What's New at the Nano Center

Welcome to the Expanded Minnesota Nano Center!

The Nano Center is a state-of-the-art facility for interdisciplinary research in nanoscience and applied nanotechnology. In 2014, the Nano Center moved into new laboratories in the Physics and Nanotechnology Building (PAN), located adjacent to our existing cleanroom and labs in Keller Hall.

Our new facility offers several great new resources to support research and product development related to nanotechnology.

A new 5000 square foot cleanroom

The PAN clean room is equipped with ultra-high resolution lithography tools, including a state-of-the-art electron beam lithography tool capable of fabricating sub-10 nm features. Tools in the new cleanroom include:

  • a Vistec e-beam lithography system, capable of sub-10 nm resolution
  • an AJA II sputtering system for applying thin films on wafers or other substrates
  • a CHA e-beam evaporator for thin metal film deposition
  • a Heidelberg Laserwriter, the state-of-the art system for making lithographic masks
  • a Nanonex nanoimprint system, capable of patterning features smaller than 100 nm
  • an Oxford plasma etcher
  • an Intivac ion mill for etching tough-to-remove materials
  • an AV reactive ion etching system
  • a high resolution Amray field emission scanning electron microscope
  • a KLA P7 surface profiler
  • a Nanospec wafer inspection system for point-by-point determination of film thickness

These tools complement our full suite of nanofabrication tools in the Keller Hall cleanroom. The Keller cleanroom houses tools for growing dielectric thin films via low pressure chemical vapor deposition (LP-CVD) and plasma-enhanced CVD, metal film deposition, film annealing, optical patterning, soft lithography, wet and dry etching, and characterization. The Keller cleanroom remains a great facility for fabricating devices with features at the micron scale and larger, such as MEMS and microfluidic cells.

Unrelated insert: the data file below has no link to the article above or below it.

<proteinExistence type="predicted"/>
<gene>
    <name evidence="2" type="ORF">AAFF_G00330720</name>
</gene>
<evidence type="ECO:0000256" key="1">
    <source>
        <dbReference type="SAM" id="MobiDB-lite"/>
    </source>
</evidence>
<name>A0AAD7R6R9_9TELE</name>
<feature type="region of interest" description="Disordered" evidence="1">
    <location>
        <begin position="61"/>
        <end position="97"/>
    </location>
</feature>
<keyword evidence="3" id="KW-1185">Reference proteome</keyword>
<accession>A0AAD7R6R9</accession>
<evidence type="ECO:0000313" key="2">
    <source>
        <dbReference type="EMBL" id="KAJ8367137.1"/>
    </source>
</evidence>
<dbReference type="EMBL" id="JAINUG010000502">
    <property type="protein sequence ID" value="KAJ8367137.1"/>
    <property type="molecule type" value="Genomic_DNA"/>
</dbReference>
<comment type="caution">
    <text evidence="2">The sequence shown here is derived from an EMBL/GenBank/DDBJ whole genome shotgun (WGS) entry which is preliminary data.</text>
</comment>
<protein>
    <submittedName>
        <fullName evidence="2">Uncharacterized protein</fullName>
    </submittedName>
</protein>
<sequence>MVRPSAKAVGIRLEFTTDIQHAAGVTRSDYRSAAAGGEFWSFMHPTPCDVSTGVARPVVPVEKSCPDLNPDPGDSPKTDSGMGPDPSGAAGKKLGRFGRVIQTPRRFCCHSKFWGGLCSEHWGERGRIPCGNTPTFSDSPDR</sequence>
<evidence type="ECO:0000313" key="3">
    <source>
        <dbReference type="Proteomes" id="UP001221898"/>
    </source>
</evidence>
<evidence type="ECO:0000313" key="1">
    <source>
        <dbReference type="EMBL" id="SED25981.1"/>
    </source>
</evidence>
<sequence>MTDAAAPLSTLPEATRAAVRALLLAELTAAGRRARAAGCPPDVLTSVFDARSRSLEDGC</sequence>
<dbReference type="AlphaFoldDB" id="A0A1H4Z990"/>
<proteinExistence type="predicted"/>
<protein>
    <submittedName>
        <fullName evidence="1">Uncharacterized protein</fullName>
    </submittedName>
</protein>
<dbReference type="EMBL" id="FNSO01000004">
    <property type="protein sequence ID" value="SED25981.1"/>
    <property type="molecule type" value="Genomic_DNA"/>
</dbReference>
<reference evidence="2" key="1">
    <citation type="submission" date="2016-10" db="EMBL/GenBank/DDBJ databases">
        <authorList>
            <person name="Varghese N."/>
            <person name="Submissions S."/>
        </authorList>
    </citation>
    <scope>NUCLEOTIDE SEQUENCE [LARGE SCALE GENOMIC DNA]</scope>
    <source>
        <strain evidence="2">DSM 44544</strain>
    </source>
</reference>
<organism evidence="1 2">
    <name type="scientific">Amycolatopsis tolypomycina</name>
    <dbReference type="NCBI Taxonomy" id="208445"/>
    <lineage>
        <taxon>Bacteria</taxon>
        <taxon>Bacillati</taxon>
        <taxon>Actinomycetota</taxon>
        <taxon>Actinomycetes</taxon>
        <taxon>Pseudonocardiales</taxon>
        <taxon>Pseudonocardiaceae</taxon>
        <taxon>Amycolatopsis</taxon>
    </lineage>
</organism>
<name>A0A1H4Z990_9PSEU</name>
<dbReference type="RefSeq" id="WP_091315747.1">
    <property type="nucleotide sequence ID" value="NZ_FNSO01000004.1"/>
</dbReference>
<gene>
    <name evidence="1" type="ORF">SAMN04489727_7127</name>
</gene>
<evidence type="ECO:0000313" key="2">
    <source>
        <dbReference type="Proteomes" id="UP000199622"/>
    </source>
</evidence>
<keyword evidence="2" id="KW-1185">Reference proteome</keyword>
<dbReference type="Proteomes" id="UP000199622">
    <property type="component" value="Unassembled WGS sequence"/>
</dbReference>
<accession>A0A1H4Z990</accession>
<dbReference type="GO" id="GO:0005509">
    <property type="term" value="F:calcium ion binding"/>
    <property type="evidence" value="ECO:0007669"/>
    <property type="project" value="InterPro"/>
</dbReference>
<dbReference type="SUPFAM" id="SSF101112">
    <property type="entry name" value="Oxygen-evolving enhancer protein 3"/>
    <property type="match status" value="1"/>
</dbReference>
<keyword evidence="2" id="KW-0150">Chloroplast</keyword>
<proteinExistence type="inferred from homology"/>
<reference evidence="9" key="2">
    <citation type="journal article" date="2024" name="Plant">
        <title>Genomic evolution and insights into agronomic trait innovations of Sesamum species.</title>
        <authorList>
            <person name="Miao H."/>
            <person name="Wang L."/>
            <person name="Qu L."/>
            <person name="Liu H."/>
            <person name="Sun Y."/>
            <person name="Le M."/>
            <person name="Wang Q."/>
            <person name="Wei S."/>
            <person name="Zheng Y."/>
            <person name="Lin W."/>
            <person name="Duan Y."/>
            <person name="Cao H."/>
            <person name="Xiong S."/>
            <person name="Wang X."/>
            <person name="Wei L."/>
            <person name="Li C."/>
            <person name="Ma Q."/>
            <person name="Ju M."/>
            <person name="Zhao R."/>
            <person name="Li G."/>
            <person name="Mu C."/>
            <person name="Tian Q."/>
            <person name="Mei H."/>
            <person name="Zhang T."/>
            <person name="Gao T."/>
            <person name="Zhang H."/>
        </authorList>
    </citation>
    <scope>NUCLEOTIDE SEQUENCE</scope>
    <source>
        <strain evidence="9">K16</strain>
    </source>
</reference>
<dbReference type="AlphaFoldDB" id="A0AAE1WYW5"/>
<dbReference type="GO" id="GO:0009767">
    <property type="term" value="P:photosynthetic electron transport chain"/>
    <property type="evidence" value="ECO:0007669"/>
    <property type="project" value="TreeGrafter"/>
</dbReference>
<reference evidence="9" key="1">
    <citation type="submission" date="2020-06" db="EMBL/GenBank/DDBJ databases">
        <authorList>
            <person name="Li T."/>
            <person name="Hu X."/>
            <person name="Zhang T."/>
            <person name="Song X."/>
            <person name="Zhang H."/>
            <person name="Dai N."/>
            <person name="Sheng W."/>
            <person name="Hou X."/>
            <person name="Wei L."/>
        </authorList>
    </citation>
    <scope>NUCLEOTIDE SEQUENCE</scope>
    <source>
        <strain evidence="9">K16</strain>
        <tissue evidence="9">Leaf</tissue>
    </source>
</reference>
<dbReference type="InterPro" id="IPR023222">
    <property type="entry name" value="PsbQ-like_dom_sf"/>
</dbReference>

The Nanomaterials Lab

The Nanomaterials Lab allows researchers to make, modify, and analyze a wide range of nanoscale and microscale materials, such as nanoparticles, colloids, and micron-sized powders. The lab is equipped with:

  • systems to measure particle size distributions, including dynamic light scattering, laser diffraction, and nanoparticle tracking analysis
  • an optical particle analyzer to quantify particle shape and size
  • a zeta potential analyzer to determine colloidal properties (zeta potentials, conductivities, colloid stability, isoelectric point)

The Nanomaterials Lab also provides a full chemistry lab to synthesize and process particles and suspensions, including a controlled atmosphere glove box that allows particle processing in an oxygen- and moisture-free environment.

The Bio-Nano Lab

The Bio-Nano Lab offers facilities and equipment for working with live cells and other biomaterials. The Lab supports interdisciplinary research and discovery between nanotechnology and the biosciences, and complements other bioscience resources available at the University. The Bio-Nano lab is currently equipped with:

  • three biosafety cabinets for safely working with BSL-2 samples
  • three CO2 incubators, including a chilled system for incubating cell cultures at low temperatures (down to 5°C)
  • a laser scanning confocal microscope for imaging cells in multiple wavelengths
  • a fluorescence microscope system with high speed camera and image analysis
  • a general purpose autoclave
  • a controlled atmosphere glove box for anaerobic or aerobic cell handling
  • a laboratory refrigerator and freezer for sample storage

The Bio-Nano lab allows researchers to culture cell samples, apply nanoparticles made in the adjoining Nanomaterials Lab, and use these nanoparticles to image cells with fluorescence and confocal microscopes to investigate therapies.